AP Language and Composition Summer Reading Project 2019
STEP 1: Read the Citizenship Rights & Responsibilities of Citizens of the United States
This year in AP English Language, we will be exploring a central question across all of our texts—“What does it mean to be an American Citizen in the 21st century?”
The goal of this course is threefold. First, we will aim to develop a nuanced and informed view on what it means to be an American Citizen in the 21st century. Second, we will examine and analyze the ways in which rhetoric informs and structures ALL of the texts that we read. Third, we will utilize our new rhetorical knowledge to compose texts that are well-argued and stylistically appropriate for their intended audience.
To guide us through our explorations, we will use the U.S. Citizenship and Immigration Service’s “Citizenship Rights and Responsibilities” as our signpost. It is linked HERE. Please read this short document before choosing your summer reading texts.
STEP 2: Select 2 Non-Fiction Books
Each student will choose two non-fiction books from the provided list. One must be a MEMOIR. The other must be a work of GENERAL NONFICTION. Each category of the general nonfiction book list corresponds to a particular civic responsibility as defined by the United States Citizenship and Immigration Service. The AP Language and Composition class focuses on the reading of a variety of texts and facilitates informed citizenship, thus increasing students' capacity to enter into consequential conversations with others about meaningful issues.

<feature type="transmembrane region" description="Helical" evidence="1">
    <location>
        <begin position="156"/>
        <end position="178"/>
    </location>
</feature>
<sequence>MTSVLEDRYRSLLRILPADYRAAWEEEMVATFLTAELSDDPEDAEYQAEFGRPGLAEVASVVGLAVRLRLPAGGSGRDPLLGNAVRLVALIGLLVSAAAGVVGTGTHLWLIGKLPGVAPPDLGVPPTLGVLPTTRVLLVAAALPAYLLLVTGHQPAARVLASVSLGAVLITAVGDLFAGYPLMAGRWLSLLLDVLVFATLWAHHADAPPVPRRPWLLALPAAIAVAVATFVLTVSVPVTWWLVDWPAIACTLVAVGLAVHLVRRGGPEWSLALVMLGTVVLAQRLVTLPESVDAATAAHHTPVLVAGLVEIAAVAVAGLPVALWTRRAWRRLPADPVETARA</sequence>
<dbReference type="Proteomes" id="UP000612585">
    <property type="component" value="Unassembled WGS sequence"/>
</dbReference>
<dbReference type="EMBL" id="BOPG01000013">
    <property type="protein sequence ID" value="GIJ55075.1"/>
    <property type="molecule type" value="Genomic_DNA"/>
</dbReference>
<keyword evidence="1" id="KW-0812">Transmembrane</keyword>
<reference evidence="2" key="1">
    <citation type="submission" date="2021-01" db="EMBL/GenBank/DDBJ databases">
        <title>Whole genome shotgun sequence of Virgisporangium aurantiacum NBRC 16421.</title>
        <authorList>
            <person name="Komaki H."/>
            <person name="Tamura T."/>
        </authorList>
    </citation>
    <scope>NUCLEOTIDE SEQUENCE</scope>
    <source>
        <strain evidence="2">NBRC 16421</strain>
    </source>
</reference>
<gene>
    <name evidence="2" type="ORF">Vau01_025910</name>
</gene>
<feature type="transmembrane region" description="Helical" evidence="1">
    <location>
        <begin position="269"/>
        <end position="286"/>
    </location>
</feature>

In addition to taking note of the basic literary conventions of the text, students will also be focusing on the rhetorical devices used within the text, the author's purpose, and the effect on the reader. To aid you in this pursuit, you will use the “AP Language and Composition Major Works Data Sheet” (available by email or on the Curley AP English website) which will guide you through considering the text in an appropriate manner. The following list of books comes from reading lists devised by AP instructors and the College Board. Almost all are Pulitzer, National Book Award, or PEN Award nominees or recipients.
NON-FICTION READING LIST
(Limit 5 students per book)
Alexie, Sherman – You Don’t Have to Say You Love Me (464 pages)
Angelou, Maya – I Know Why the Caged Bird Sings (304 pages)
Arana, Marie – American Chica (309 pages)
Bulosan, Carlos – America is in the Heart (368 pages)
Grande, Reyna – The Distance Between Us (352 pages)
Harjo, Joy – Crazy Brave (176 pages)
Hong Kingston, Maxine – The Woman Warrior: Memoirs of a Girlhood Among Ghosts (209 pg)
Moore, Wes – The Other Wes Moore (250 pages)
Walls, Jeannette – The Glass Castle (288 pages)
Wolff, Tobias – This Boy’s Life (304 pages)
(Limit 4 students per book)
Nature – “Stay informed of the issues affecting your community.”
Bryson, Bill – A Walk in the Woods: Rediscovering America on the Appalachian Trail (305 pgs.)
Carson, Rachel – Silent Spring (400 pages)
Griswold, Eliza – Amity and Prosperity: One Family and the Fracturing of America (336 pages)
Kolbert, Elizabeth – The Sixth Extinction (336 pages)
Schlosser, Eric – Fast Food Nation: The Dark Side of the All-American Meal (384 pages)